Embargo Watch

Keeping an eye on how scientific information embargoes affect news coverage

PNAS lifts fructose-appetite study embargo early after realizing media had covered presentation months ago

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pnas junePNAS sent a message to its media list on Friday that began:

PNAS is lifting the embargo early on the following paper. All other articles are under the scheduled embargo:

Glucose, fructose, and appetite

Fructose may enhance the reward value of high-calorie food and promote eating, compared with glucose, according to a study. Differences in metabolism of fructose and glucose may lead to differential effects on physiological and behavioral responses to food. To assess the different effects of the two sugars on hunger and food cue responses in the brain, Kathleen A. Page and colleagues conducted fMRI scans on 24 people who had been given drinks sweetened with fructose on one day and glucose on another day.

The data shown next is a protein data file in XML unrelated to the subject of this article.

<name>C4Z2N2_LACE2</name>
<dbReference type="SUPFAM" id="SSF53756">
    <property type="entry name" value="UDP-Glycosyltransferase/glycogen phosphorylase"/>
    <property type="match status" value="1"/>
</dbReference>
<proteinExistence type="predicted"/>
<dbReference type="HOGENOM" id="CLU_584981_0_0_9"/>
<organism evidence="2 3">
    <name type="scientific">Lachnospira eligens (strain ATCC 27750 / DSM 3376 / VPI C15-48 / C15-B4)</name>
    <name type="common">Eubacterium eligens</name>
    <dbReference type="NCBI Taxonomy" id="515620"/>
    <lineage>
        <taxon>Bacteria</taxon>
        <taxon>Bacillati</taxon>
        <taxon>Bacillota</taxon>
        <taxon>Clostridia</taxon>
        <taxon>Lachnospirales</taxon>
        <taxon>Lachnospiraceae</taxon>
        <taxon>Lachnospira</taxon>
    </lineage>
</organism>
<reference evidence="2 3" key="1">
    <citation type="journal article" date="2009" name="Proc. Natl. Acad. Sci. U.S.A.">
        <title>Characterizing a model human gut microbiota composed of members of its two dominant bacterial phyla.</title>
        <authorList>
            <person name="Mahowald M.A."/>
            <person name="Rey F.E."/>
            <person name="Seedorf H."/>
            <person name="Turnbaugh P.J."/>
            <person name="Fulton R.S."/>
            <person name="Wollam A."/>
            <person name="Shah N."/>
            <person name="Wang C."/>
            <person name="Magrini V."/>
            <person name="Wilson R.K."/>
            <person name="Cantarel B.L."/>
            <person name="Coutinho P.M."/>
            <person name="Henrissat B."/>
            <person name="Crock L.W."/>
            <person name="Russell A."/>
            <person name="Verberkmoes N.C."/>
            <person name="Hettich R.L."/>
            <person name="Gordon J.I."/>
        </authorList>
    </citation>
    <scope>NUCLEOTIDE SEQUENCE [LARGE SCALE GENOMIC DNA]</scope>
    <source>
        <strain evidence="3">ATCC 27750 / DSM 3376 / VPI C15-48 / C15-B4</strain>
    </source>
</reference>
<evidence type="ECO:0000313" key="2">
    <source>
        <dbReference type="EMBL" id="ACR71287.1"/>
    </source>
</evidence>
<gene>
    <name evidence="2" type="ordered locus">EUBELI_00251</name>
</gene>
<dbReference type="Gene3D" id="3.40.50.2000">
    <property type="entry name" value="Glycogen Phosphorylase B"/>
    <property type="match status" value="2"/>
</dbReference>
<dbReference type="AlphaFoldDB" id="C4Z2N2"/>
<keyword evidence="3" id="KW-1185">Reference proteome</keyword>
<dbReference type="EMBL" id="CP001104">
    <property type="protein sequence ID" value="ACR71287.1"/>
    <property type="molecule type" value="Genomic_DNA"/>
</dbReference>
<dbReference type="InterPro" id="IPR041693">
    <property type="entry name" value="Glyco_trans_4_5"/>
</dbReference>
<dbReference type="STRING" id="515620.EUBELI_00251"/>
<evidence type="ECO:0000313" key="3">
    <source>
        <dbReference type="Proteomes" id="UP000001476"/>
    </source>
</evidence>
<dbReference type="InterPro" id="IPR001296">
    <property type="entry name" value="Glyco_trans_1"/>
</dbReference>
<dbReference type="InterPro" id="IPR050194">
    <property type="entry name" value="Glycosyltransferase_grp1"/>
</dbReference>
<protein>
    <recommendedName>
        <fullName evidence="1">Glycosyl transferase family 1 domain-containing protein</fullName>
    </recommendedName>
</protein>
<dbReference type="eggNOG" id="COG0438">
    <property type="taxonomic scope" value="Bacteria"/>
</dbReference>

The journal tells Embargo Watch:

We found out that a substantial portion of the study had been previously presented at a conference and received coverage.

Here’s some of that coverage, from TIME in December.

Something similar happened at PNAS in June of last year, when the journal lifted the embargo early on a study after it learned that the author had published an article about the findings in Nautilus three months earlier.

Written by Ivan Oransky

May 4, 2015 at 10:00 am

Posted in Uncategorized

Tagged with ,

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